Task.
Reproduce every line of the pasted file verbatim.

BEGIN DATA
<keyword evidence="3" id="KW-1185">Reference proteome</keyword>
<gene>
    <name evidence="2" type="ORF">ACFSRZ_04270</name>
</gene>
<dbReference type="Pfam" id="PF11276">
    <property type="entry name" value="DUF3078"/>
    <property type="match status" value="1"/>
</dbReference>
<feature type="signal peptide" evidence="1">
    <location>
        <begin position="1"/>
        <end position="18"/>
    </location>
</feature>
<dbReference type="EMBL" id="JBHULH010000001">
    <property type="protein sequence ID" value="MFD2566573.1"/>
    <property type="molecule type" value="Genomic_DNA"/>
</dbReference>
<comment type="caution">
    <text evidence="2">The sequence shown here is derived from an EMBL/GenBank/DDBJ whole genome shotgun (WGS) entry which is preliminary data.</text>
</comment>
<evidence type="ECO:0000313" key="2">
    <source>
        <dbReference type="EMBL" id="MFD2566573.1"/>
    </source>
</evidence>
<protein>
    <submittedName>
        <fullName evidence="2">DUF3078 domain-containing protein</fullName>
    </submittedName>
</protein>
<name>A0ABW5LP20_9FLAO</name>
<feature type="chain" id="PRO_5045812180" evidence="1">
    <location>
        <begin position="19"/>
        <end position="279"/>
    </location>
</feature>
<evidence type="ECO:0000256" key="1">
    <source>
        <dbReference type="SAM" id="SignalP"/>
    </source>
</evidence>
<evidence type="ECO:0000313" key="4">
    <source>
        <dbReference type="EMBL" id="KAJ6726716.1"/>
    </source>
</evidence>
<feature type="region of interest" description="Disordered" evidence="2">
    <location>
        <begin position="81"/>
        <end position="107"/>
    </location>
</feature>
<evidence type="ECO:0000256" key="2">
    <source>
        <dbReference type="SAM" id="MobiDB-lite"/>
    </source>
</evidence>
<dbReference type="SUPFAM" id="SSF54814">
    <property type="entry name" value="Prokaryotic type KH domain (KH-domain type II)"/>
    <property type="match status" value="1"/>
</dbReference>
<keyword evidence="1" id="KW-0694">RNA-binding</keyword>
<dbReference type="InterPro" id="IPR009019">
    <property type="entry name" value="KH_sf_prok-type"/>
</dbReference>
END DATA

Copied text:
<keyword evidence="3" id="KW-1185">Reference proteome</keyword>
<gene>
    <name evidence="2" type="ORF">ACFSRZ_04270</name>
</gene>
<dbReference type="Pfam" id="PF11276">
    <property type="entry name" value="DUF3078"/>
    <property type="match status" value="1"/>
</dbReference>
<feature type="signal peptide" evidence="1">
    <location>
        <begin position="1"/>
        <end position="18"/>
    </location>
</feature>
<dbReference type="EMBL" id="JBHULH010000001">
    <property type="protein sequence ID" value="MFD2566573.1"/>
    <property type="molecule type" value="Genomic_DNA"/>
</dbReference>
<comment type="caution">
    <text evidence="2">The sequence shown here is derived from an EMBL/GenBank/DDBJ whole genome shotgun (WGS) entry which is preliminary data.</text>
</comment>
<evidence type="ECO:0000313" key="2">
    <source>
        <dbReference type="EMBL" id="MFD2566573.1"/>
    </source>
</evidence>
<protein>
    <submittedName>
        <fullName evidence="2">DUF3078 domain-containing protein</fullName>
    </submittedName>
</protein>
<name>A0ABW5LP20_9FLAO</name>
<feature type="chain" id="PRO_5045812180" evidence="1">
    <location>
        <begin position="19"/>
        <end position="279"/>
    </location>
</feature>
<evidence type="ECO:0000256" key="1">
    <source>
        <dbReference type="SAM" id="SignalP"/>
    </source>
</evidence>
<evidence type="ECO:0000313" key="4">
    <source>
        <dbReference type="EMBL" id="KAJ6726716.1"/>
    </source>
</evidence>
<feature type="region of interest" description="Disordered" evidence="2">
    <location>
        <begin position="81"/>
        <end position="107"/>
    </location>
</feature>
<evidence type="ECO:0000256" key="2">
    <source>
        <dbReference type="SAM" id="MobiDB-lite"/>
    </source>
</evidence>
<dbReference type="SUPFAM" id="SSF54814">
    <property type="entry name" value="Prokaryotic type KH domain (KH-domain type II)"/>
    <property type="match status" value="1"/>
</dbReference>
<keyword evidence="1" id="KW-0694">RNA-binding</keyword>
<dbReference type="InterPro" id="IPR009019">
    <property type="entry name" value="KH_sf_prok-type"/>
</dbReference>